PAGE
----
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Old 12-01-2012, 09:24 AM   #1
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Alignment after a 2 inch coil lift needed?

Lifted our TJ last night with 2 inch pro comp coils. Do I absolutely need to get an alignment if it doesn't drive any different than before?

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Old 12-01-2012, 09:32 AM   #2
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Yes, the tires will be slightly out of alignment which will cause premature and funky wear patterns.

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Old 12-01-2012, 09:57 AM   #3
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Thank you.
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Old 12-01-2012, 10:00 AM   #4
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You don't need to do a full alignment, the only thing that changes and needs to be adjusted is the toe-in. Once you adjust your toe-in, which you can easily do on your own with nothing but a tape measure, wrench, and pliers, and easily produce entirely/perfectly accurate results, you then only need to re-center your steering wheel which is even easier.

Here's how... Basic Jeep Front End Alignment

Basically, here's all you are doing... you're going to be turning the tie-rod so the front edges of the tires are 1/16" to 1/8" closer together in front than they are in the rear. That's all there is to setting the toe-in.

To center the steering wheel, you're simply rotating the 6" adjustment sleeve on the drag link which adjusts its length which will recenter the steering wheel. The above link gives photos and complete instructions.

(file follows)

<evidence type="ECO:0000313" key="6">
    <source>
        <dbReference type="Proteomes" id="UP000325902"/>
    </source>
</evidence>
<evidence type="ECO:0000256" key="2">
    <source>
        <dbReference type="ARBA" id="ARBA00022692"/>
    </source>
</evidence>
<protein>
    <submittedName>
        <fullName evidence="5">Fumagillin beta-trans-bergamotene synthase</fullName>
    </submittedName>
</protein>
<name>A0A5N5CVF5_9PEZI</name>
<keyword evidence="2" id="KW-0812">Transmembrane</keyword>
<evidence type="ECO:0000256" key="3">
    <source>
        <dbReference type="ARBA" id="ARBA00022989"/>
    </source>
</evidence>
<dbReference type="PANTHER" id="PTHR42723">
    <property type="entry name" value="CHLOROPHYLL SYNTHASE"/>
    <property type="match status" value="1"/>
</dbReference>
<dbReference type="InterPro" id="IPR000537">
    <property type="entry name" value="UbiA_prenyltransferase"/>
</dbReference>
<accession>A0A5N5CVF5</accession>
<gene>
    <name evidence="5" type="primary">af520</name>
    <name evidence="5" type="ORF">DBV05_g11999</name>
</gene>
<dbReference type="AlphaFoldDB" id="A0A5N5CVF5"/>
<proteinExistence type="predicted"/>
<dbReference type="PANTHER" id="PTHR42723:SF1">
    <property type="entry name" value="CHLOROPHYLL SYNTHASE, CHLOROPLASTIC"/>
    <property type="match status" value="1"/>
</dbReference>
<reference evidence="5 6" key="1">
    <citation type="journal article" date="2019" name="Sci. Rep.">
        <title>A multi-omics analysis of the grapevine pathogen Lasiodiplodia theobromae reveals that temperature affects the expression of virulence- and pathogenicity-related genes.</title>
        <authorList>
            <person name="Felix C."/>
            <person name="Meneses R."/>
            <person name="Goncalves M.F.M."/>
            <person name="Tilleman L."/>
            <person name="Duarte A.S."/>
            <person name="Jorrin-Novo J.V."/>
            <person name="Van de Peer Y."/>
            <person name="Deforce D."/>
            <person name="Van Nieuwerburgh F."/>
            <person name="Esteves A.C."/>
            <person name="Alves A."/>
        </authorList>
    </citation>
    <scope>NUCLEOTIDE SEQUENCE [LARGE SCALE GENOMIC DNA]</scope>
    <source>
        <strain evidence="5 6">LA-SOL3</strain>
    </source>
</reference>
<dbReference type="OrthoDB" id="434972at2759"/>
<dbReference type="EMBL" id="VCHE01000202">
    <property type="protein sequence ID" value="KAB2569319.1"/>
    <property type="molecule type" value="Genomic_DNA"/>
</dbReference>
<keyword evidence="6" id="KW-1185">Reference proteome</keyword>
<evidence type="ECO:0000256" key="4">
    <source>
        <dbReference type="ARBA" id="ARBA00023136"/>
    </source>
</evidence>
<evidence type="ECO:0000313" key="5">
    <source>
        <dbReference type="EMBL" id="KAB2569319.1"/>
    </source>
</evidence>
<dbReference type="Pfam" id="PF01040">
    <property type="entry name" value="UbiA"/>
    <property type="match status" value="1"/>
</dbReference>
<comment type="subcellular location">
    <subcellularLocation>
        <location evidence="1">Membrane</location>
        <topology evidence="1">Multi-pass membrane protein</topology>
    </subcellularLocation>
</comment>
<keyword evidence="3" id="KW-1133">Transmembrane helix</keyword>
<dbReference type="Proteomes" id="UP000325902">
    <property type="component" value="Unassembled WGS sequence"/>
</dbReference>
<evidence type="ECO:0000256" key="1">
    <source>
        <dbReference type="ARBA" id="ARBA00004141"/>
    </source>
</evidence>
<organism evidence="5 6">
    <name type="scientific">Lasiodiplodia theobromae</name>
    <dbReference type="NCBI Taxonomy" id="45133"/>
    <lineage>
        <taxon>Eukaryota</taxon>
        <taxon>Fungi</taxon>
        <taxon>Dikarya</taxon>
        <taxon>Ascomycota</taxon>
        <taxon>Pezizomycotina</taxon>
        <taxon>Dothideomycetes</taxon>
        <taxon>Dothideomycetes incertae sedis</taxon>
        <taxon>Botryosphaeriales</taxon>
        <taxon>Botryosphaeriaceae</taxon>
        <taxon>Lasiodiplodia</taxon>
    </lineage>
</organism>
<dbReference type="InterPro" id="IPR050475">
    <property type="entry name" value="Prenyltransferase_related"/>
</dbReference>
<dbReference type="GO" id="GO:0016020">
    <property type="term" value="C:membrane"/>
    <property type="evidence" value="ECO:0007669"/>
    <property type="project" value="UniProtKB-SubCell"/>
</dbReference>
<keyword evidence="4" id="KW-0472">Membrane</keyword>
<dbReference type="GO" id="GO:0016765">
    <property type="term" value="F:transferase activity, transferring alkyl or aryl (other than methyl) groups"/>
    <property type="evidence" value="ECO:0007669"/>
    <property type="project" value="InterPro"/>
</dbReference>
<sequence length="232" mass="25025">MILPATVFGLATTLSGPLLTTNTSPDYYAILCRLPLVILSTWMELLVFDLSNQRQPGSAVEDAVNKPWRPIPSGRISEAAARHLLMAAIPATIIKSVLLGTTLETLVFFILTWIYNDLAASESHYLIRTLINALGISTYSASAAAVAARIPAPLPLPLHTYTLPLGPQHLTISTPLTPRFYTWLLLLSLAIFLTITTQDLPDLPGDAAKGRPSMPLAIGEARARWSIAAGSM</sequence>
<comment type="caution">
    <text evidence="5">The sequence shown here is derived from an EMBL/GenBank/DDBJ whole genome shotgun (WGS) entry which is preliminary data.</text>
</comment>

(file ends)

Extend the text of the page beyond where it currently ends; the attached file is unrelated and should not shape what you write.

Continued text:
This literally can be done in an hour from start to finish your first time. And, no kidding, your toe-in results with just a little care will be every bit as accurate as what a 20-year alignment guy can produce with the latest laser-guided alignment rack. Really.

Last thing... once you are done with your toe-in and recentering your steering wheel... you have just done all the alignment your TJ is capable of. The caster and camber angles are not even adjustable on a TJ the way the factory made it. Plus you just saved yourself $70-80!

Edit: The method of measuring between the tires shown in that website can produce accurate results. The below method shows an even easier way to measure but without needing to figure out where to measure between the tires.

This photo shows two 1" square aluminum tubes and two spring clamps. The aluminum tubes are marked so they equal the diameter & clamped onto the rotors using the spring clamps. They make measuring the toe-in even easier. Photos courtesy of Blaine Johnson aka Black Magic Brakes.

Click on the photo to make it bigger...
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Old 12-01-2012, 10:38 AM   #5
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I appreciate all the given tech info Jerry. I feel I am completely capable enough to handle this. I had a gut feeling that I didn't need to drop 75 bux at the shop for them to do this.
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Old 12-04-2012, 08:19 PM   #6
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I want throw this out there and not to start nothing just to say what my mind thinks. How can toe change at all when adding just spacers or coils? As you have not touched any steering components that would affect toe. All that has been done is lifting frame and body away from suspension, steering components remained same untouched. All that has changed is center of hubs have move ever so slightly closer to rear ie less wheel base and I mean oh so little. Now I'm talking 2" BB lift springs or spacers only.
Just throwing common sense thinking here. Same healed true on my 2500 Ram after 2" lvl spring installed, alignment guy said all that was off was caster all else stayed same. Just throwing that out there do to passed experience both truck and my jeep.
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Old 12-04-2012, 08:24 PM   #7
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Originally Posted by quadman14 View Post